Clifford Chance to halt international expansion

Clifford Chance has put the brakes on its global expansion strategy, stating that it has no plans to open in any more countries

The firm considers itself to have coverage in every major corporate and financial centre and has ruled out opening anywhere else.
“We don’t have any more plans or strategies to open elsewhere or to merge elsewhere,” said a source.
The firm decided to restrict itself to major financial and corporate centres in a strategy review last year. It believes that it now has every financial and corporate centre covered.
Clifford Chance has international offices in Belgium, China, the Czech Republic, France, Germany, Hong Kong, Hungary, Italy, Japan, Luxembourg, the Netherlands, Poland, Russia, Singapore, Spain, Thailand, the United Arab Emirates and the US. It announced the closure of its Vietnam office in December 2000 (The Lawyer, 16 December 2000).
Clifford Chance’s brave announcement shows that it is bucking the current law firm trend of opening in the less explored business centres of the globe.
“Our strategy is obviously in contrast to what Linklaters, for example, is doing,” said a partner.
Last year, Linklaters extended its alliance to Sweden and Portugal, while Denton Wilde Sapte went further afield and formed a joint venture in Uganda.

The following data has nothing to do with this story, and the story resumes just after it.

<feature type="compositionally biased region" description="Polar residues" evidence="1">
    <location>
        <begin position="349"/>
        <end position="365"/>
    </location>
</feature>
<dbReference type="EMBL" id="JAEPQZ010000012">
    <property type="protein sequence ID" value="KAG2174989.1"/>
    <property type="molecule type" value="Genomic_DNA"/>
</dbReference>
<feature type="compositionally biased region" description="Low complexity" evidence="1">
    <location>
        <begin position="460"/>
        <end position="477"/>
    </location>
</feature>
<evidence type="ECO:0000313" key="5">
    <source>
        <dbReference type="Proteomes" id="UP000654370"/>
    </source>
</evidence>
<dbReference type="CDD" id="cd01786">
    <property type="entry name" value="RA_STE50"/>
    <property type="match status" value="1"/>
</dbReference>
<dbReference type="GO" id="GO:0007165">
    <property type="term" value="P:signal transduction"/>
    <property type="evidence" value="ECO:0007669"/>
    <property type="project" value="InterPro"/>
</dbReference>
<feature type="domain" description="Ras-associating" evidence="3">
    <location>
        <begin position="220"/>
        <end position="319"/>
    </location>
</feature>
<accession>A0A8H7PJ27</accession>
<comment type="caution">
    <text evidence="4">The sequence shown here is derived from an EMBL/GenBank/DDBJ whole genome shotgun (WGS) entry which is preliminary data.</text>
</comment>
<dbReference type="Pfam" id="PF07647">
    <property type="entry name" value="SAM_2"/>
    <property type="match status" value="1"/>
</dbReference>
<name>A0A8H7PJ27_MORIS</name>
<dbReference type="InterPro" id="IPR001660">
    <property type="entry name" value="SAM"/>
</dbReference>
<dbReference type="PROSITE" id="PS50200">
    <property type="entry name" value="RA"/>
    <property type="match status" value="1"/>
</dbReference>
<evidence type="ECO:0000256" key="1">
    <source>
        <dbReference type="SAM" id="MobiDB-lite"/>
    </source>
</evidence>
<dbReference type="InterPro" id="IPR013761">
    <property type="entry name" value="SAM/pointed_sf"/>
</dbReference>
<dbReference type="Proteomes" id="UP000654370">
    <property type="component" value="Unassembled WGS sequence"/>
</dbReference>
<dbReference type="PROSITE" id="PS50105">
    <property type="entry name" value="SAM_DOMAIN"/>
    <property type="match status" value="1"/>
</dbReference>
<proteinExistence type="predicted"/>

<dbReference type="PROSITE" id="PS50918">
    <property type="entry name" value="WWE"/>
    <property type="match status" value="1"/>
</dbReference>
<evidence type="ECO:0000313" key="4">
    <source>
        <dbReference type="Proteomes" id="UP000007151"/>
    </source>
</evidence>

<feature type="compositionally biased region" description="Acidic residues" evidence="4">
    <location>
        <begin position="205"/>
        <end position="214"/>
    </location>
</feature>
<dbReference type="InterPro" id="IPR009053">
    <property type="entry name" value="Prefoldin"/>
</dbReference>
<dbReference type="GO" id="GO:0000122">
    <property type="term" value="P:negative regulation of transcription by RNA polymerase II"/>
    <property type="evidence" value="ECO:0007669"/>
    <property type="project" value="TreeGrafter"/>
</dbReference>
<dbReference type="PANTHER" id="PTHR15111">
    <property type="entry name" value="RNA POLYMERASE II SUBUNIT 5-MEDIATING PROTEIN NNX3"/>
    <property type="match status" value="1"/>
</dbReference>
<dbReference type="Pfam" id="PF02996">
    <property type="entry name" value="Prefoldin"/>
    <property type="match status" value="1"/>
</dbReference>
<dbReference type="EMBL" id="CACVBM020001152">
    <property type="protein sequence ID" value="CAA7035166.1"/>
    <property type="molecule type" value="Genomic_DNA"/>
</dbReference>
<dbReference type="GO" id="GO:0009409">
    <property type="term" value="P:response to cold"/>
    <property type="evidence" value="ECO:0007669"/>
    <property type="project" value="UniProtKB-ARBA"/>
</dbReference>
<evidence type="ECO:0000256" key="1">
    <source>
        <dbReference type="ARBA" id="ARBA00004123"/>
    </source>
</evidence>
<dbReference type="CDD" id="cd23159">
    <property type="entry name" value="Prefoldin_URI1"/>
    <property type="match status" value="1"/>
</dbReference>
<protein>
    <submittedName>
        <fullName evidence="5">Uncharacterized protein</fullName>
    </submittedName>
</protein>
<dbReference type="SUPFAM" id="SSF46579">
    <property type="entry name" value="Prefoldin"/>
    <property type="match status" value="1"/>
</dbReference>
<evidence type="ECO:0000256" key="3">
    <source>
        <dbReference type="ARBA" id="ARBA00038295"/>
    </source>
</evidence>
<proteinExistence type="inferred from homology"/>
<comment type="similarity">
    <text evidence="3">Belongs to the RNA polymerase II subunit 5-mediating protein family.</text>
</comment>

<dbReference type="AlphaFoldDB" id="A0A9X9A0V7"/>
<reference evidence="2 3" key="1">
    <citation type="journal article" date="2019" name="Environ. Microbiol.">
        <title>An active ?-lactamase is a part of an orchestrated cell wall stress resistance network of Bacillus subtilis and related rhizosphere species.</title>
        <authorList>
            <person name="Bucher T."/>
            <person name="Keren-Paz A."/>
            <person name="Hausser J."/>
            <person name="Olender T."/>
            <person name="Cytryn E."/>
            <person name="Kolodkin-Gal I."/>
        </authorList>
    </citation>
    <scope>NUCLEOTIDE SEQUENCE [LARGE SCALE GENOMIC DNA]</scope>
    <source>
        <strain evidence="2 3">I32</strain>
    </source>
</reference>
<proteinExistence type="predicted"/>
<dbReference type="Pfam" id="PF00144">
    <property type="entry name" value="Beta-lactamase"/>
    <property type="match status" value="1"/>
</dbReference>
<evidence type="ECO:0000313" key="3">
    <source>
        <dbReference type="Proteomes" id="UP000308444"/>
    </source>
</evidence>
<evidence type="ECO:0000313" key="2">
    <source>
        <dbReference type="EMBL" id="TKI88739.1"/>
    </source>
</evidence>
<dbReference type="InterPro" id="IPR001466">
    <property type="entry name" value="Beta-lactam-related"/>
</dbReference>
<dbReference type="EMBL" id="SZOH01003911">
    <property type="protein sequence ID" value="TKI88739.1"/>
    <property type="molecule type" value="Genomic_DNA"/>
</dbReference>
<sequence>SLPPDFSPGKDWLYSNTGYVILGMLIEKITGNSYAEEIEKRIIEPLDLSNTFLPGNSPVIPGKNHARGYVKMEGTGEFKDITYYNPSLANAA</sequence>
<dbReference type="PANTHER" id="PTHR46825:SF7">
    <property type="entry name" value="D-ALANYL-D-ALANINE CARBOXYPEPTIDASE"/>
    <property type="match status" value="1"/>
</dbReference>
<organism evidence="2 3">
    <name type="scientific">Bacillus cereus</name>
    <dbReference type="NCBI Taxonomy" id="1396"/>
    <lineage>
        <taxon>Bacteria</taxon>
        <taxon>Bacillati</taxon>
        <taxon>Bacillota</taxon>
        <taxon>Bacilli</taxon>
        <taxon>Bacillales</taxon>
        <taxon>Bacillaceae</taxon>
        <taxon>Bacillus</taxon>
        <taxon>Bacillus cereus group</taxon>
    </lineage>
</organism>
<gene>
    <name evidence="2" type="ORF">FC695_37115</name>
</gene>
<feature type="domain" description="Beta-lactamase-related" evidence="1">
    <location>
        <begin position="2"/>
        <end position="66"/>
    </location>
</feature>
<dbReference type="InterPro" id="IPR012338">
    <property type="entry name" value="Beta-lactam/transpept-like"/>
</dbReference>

But according to another Clifford Chance partner, the firm has no desire to “colour in the map”.
Perception among lawyers involved in international strategy is that Clifford Chance has become large enough.
“Clifford Chance is one firm that has managed to build a real international organisation,” said one partner at the firm.
Clifford Chance, through its mergers with Rogers & Wells in the US and Pünder in Germany, has inherited a lot of international lawyers.
But unlike Freshfields Bruckhaus Deringer, which is closing down three Central European offices, all of which are dominated by staff from Bruckhaus and Deringer, Clifford Chance has largely managed to contain its empire.
“We’ve slimmed down a bit in Russia, but that’s it,” said a partner. “We now want to concentrate on the major international jurisdictions we already have.”